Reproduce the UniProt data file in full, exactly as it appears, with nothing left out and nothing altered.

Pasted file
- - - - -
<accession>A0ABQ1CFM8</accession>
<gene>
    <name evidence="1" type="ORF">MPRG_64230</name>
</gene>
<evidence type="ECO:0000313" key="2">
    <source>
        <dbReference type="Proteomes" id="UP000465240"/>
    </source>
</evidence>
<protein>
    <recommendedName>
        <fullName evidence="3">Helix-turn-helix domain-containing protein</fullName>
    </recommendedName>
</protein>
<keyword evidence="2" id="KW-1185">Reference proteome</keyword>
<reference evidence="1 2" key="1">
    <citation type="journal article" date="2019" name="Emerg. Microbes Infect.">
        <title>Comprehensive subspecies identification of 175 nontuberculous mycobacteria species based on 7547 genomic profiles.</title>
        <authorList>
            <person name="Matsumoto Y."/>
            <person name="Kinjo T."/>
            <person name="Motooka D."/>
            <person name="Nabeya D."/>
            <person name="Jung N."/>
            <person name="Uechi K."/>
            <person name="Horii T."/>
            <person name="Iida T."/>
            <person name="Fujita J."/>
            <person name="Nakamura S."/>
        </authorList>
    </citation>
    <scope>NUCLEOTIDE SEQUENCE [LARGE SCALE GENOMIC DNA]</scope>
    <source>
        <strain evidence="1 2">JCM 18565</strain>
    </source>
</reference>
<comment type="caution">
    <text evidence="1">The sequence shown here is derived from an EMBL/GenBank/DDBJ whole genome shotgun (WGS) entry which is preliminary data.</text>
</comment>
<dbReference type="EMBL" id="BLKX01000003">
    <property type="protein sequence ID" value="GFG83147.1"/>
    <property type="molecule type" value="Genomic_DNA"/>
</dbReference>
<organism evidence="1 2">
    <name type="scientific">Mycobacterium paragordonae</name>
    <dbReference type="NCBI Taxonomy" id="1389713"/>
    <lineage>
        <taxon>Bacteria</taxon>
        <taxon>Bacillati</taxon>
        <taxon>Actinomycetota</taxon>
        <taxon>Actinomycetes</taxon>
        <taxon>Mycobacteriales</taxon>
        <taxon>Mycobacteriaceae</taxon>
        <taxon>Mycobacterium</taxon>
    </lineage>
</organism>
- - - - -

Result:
<accession>A0ABQ1CFM8</accession>
<gene>
    <name evidence="1" type="ORF">MPRG_64230</name>
</gene>
<evidence type="ECO:0000313" key="2">
    <source>
        <dbReference type="Proteomes" id="UP000465240"/>
    </source>
</evidence>
<protein>
    <recommendedName>
        <fullName evidence="3">Helix-turn-helix domain-containing protein</fullName>
    </recommendedName>
</protein>
<keyword evidence="2" id="KW-1185">Reference proteome</keyword>
<reference evidence="1 2" key="1">
    <citation type="journal article" date="2019" name="Emerg. Microbes Infect.">
        <title>Comprehensive subspecies identification of 175 nontuberculous mycobacteria species based on 7547 genomic profiles.</title>
        <authorList>
            <person name="Matsumoto Y."/>
            <person name="Kinjo T."/>
            <person name="Motooka D."/>
            <person name="Nabeya D."/>
            <person name="Jung N."/>
            <person name="Uechi K."/>
            <person name="Horii T."/>
            <person name="Iida T."/>
            <person name="Fujita J."/>
            <person name="Nakamura S."/>
        </authorList>
    </citation>
    <scope>NUCLEOTIDE SEQUENCE [LARGE SCALE GENOMIC DNA]</scope>
    <source>
        <strain evidence="1 2">JCM 18565</strain>
    </source>
</reference>
<comment type="caution">
    <text evidence="1">The sequence shown here is derived from an EMBL/GenBank/DDBJ whole genome shotgun (WGS) entry which is preliminary data.</text>
</comment>
<dbReference type="EMBL" id="BLKX01000003">
    <property type="protein sequence ID" value="GFG83147.1"/>
    <property type="molecule type" value="Genomic_DNA"/>
</dbReference>
<organism evidence="1 2">
    <name type="scientific">Mycobacterium paragordonae</name>
    <dbReference type="NCBI Taxonomy" id="1389713"/>
    <lineage>
        <taxon>Bacteria</taxon>
        <taxon>Bacillati</taxon>
        <taxon>Actinomycetota</taxon>
        <taxon>Actinomycetes</taxon>
        <taxon>Mycobacteriales</taxon>
        <taxon>Mycobacteriaceae</taxon>
        <taxon>Mycobacterium</taxon>
    </lineage>
</organism>